Future of parking: ‘more cars and mobility hubs’
Philippe Op de Beeck, the (Belgian) CEO of the American Apcoa Parking Group that manages from its HQ in Stuttgart 1,4 million parking spaces on 9.000 locations internationally, is not afraid to get out of business soon. “There will be more instead of fewer cars with the autonomous car coming”, he tells financial newspaper, De Tijd, in an interview.
He sees cities banning the car from their centres as an opportunity with more need for ‘mobility hubs’ where people can change from one means of transport to the other and emerging new services in parking garages you wouldn’t immediately think off: like mobile kitchens.
When first asked for the job of ‘parking CEO’, he had no idea managing parking could be such an ‘exiting job’, he admits. When asked what possibly could be so exiting about parking, he replies: “Parking facilities are the end point of mobility. Everybody comes to go and do something else for here”.
Managing instead of owning
Apcoa manages parking at railway stations, airports, hospitals, shopping centres and city centres. “We never own the parking buildings and don’t have to invest 50 million in a parking lot, but offer long-term management with guaranteed income, higher return and higher real estate value for the owner.” Fifty percent of all parking in Europe today is still managed by the owners themselves.
For Op de Beeck cities banning cars from the streets are an opportunity. “Cities want to discourage parking above ground and there parking spaces will continue to decrease. That’s good if they are compensated with underground parking and parking facilities at the city edge. We can already manage 2.000 park & ride places outside Brussels and tomorrow the Brussels Regions plans another 8.000.”
Not too expensive (yet)
He doesn’t agree that people are fed up with high parking prices. “Parking places might be expensive, but they are scarce. If they were too expensive, they would be empty”, Op de Beeck says. With more cities making parking on the street more expensive (like Amsterdam charging 7,5 euro per hour e.n.), also underground parking spaces will get more expensive, he believes.
Digitizing makes people more willing to pay, he claims. “In Scandinavia we have parking facilities where it isn’t possible anymore to pay cash. Our cameras recognize the number plate and payment is done automatically with the app. The barrier will open automatically”, he says. “In Germany 70% of people still pay cash.”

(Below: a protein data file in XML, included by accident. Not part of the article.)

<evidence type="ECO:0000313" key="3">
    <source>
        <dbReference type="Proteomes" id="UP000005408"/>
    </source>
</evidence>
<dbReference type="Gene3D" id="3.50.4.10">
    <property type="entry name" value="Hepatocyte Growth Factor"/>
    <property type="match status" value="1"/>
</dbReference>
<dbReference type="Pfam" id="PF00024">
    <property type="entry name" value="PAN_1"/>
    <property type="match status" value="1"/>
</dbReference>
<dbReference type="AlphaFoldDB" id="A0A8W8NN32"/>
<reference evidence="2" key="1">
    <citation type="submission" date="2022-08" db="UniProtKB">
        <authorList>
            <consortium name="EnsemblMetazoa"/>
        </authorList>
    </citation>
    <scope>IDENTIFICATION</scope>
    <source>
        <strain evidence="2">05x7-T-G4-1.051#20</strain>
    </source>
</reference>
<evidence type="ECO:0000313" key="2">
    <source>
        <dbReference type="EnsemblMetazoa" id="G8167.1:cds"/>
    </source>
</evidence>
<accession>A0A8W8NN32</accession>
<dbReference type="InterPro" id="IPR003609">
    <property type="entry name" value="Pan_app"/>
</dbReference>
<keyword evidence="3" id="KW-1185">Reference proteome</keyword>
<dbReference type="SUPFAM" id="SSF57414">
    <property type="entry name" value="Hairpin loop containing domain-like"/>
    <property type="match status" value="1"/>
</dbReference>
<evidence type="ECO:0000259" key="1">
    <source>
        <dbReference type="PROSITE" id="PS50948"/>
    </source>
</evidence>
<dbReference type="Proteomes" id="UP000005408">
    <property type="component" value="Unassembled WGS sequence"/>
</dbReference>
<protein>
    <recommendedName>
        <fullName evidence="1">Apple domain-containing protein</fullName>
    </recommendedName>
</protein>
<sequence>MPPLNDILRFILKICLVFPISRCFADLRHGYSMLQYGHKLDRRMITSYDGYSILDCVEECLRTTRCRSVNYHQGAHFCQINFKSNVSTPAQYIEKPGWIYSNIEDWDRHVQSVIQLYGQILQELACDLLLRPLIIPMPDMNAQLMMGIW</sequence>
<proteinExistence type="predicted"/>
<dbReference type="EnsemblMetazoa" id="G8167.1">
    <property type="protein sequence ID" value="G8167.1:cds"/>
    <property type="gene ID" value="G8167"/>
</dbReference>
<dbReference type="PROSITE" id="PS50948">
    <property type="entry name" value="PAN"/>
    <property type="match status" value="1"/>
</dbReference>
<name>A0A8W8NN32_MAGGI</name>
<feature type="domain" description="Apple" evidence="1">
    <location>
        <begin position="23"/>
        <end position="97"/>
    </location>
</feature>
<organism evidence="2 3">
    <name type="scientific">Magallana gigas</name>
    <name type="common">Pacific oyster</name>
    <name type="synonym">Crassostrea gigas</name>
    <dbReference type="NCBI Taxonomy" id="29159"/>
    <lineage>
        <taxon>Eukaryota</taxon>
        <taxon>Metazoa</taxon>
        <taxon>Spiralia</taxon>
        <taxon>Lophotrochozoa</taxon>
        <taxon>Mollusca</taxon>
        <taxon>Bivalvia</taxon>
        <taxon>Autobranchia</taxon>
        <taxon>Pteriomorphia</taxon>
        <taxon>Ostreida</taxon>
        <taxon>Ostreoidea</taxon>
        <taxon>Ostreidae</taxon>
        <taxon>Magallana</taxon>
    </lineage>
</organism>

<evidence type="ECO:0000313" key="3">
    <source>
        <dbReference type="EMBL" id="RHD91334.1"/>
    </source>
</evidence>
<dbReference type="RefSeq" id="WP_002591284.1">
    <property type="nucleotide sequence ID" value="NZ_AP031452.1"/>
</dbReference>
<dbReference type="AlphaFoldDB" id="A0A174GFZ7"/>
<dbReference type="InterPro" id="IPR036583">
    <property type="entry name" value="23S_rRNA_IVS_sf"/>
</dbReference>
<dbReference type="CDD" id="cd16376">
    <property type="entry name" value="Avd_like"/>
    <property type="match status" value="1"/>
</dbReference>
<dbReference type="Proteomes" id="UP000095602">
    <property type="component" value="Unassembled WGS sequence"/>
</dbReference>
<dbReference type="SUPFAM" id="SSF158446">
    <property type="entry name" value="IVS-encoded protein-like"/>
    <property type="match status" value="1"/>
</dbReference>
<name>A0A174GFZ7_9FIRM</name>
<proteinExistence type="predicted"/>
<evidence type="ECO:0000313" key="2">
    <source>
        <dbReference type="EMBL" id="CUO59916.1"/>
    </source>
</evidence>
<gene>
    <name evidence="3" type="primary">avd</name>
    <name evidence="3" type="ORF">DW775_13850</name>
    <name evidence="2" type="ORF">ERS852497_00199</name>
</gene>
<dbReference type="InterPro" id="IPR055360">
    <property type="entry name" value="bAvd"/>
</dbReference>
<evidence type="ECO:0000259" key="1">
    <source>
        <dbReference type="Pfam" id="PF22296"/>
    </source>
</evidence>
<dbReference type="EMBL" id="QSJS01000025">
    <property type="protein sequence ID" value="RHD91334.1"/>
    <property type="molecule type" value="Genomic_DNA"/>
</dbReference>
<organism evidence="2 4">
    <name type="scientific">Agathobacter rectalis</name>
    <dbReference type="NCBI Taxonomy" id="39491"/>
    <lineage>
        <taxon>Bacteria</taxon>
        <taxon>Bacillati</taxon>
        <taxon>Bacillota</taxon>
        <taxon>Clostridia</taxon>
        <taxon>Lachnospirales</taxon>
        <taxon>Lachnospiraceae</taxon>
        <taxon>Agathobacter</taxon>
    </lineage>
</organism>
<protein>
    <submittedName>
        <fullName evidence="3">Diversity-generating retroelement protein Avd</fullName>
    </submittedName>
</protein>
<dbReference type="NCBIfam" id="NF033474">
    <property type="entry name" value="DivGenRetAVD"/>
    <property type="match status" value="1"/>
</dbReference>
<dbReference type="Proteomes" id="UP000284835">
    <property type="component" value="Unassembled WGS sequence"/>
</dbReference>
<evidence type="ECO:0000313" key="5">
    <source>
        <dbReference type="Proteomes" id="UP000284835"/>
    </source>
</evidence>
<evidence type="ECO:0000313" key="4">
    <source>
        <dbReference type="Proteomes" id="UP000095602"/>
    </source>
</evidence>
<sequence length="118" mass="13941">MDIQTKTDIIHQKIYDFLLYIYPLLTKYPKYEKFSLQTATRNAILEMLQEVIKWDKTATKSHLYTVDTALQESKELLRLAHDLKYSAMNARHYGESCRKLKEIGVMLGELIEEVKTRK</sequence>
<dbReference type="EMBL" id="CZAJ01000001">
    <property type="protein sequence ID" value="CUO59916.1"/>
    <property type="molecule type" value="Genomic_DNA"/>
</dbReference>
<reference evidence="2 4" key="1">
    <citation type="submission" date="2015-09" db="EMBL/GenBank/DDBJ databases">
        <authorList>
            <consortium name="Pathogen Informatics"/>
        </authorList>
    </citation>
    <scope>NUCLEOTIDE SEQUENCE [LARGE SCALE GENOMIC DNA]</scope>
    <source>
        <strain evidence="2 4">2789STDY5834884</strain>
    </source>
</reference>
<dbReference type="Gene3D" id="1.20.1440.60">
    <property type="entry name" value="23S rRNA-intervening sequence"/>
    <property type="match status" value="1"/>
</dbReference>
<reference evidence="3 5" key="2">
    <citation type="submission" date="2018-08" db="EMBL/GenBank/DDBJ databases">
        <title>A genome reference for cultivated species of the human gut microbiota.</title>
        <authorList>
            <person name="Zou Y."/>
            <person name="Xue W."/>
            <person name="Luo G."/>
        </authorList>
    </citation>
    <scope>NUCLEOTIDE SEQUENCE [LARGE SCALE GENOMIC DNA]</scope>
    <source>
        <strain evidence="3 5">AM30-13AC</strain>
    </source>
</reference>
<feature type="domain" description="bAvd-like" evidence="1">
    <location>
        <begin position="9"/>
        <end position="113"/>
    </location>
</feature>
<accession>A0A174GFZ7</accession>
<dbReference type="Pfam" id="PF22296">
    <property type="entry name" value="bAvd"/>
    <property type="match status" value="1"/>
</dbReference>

‘Look at London’
He is not convinced the autonomous car will reduce the car fleet by half in the future. “In that case Germany would go bankrupt”, he laughs. “Look at London. By introducing the congestion charge the number of private cars has decreased, but taxis and Ubers have increased with 60%.”
“Price setting will play a major role. My children who live in London pay 2,80 pound for sharing a taxi for 20 minutes with two others. Sharing models like Uber are already so cheap, that more people will prefer to step into a car instead of sharing a bus with 50 others. It will increase car traffic in the cities.”
Asked how a parking garage will look in 20 years, Op de Beeck is convinced that there will still be a lot of cars and parking garages becoming mobility hubs offering different new services apart from different transport means.
“We already have ‘Amazon delivery walls’ in some of our parking buildings”, the CEO says. “Volvo is working on a system to deliver goods in the trunk of your car with a code.
“At our shareholder in London meal delivery companies like Deliveroo and Uber are driving in and out constantly every minute at noon. Parking garages could accommodate mobile kitchens in the future for instance. That kind of services is likely to be found in parking buildings in the future”, Op de Beeck suggests.
Apcoa Parking Group, the former Airport Parking Corporation of America, was founded in 1947 in Ohio (US) and is owned now after several take-overs by the US venture capital fund, Centerbridge Partners. In Belgium it runs a number of parking garages in Antwerp and Brussels and it manages on-street parking fees in Antwerp, Leuven, Tienen and Vilvoorde.
The group is active on 9.000 locations in 13 countries and realizes a yearly turnover of 680 million euro with its 5.000 employees. In 2016 Op de Beeck was lured away at Compass Group, a catering giant with 550.000 employees from Singapore to become CEO of Apcoa.